Todd R. Sciore has had several features published by the American
Numismatic Association’s The Numismatist. He is a banker by profession.
I’ve written in the past about my young nephew, whom my brother and I have successfully introduced to the hobby of coin collecting (and inadvertently created a monster). Despite his tender age of 7, the kid has taken a natural interest in it and upon asking him if he was going with us to a recent coin show, his quick reply was “Don’t I always?” For those with young ones that you would like to introduce to our great hobby, let me share some tips.
(1) My brother started with the old standby, the “blue folder” and opted for a type set one. That way the little guy had a set road path that introduced him to various designs and denominations. He also added a Lincoln, Wheat cent book as it offered an inexpensive complement to the type set.
(2) Another old standby was the ubiquitous “Red Book,” which is now one of his favorite books. I also give him the occasional copy of The Civil War Token Society booklet and he gets The Numismatist, the official publication of the American Numismatic Association as well.
(3) And speaking of the ANA, we enrolled him in their “Coins for A’s” program, where a good report card sent to the program’s administrator is rewarded by a random free coin in the mail, and hey, who wouldn’t like a free coin in the mail?
(4) Inexpensive bulk purchases to sort through provide a fun way to build familiarity and spend some quality time. My brother bought a bulk bag of Wheat cents to sort and fill into the blue folder. I salted it with a few Indian Head cents, just to spice it up. When the little guy came across the first Indian cent reverse, he knew instantly that it was different. We played dumb and pretended to continue sorting pennies, asking if it had Abe Lincoln on it, to which he replied “no, it looks like an African.” After a laugh about how the tribal headdress must have thrown him for a loop, we taught him about Indian Head cents.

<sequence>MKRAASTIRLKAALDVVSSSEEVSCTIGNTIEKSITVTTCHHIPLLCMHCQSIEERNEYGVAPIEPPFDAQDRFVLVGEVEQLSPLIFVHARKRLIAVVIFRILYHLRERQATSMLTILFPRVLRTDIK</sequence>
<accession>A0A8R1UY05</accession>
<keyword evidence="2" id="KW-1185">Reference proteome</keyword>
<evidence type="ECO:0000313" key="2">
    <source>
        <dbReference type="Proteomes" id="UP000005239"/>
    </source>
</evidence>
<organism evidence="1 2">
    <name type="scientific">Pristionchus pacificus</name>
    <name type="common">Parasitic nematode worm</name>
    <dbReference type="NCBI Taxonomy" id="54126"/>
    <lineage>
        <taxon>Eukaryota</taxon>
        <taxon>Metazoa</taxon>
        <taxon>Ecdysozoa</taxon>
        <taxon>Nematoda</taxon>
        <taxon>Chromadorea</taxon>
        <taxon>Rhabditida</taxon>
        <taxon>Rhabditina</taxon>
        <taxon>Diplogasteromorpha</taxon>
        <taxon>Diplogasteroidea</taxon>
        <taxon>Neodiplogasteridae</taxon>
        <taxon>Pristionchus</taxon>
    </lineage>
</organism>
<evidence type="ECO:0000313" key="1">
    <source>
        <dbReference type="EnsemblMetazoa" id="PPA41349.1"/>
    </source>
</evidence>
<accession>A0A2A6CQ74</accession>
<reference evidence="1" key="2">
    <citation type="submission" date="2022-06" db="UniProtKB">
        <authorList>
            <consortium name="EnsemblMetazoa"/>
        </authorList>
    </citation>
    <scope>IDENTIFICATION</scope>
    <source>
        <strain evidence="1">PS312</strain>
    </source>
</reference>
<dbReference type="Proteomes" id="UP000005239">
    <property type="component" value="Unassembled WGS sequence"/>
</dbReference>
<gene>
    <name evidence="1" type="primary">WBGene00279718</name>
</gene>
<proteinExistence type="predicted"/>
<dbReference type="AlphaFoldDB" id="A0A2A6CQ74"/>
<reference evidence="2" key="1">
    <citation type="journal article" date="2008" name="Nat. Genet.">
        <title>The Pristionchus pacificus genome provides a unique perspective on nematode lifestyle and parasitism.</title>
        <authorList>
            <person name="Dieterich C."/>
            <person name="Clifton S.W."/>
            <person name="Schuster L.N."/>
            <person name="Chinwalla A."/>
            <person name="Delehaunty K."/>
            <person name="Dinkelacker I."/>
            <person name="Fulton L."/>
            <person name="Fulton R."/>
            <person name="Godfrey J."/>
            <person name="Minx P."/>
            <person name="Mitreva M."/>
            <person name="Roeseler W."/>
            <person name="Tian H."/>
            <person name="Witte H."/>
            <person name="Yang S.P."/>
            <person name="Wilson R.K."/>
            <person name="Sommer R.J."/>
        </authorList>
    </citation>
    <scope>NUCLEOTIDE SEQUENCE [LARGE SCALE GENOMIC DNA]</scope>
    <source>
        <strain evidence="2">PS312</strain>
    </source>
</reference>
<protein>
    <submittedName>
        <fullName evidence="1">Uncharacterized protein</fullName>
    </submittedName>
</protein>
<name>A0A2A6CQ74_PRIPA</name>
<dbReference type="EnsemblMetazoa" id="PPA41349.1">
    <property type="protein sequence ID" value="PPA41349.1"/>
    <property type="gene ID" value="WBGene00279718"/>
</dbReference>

(5) Share recent purchases as a show-and-tell experience. After seeing some of our graded coins come in the mail, he then declared he wanted a “coin in a case” for Christmas. I got him a high grade but inexpensive “Buffalo nickel,” about which, in his excited moment of opening the gift, he said it was a “Buffalo Quarter.” After another laugh (and the thought that a “Buffalo quarter” would have been a neat design), it was another teachable moment about properly identifying denominations.
(6) Lastly, with coin shows or clubs in mind, if they have a segment or special program just for young numismatists to partake in, this can be valuable on two fronts: Your little one will get some educational material (most likely including some more free coins) and you will get a little time to discreetly browse the bourse floor, and maybe secretly spend more on a coin than you would like broadcast at the dinner table.
Obviously, it depends on the child, and you can’t force the collecting bug on them. However, if the experience is fun and educational (without seeming too much like school), it could naturally take hold. Hopefully the interest will continue as a lifelong pursuit, since we will all need someone to leave our collections to and not worry about them being spent at face value.
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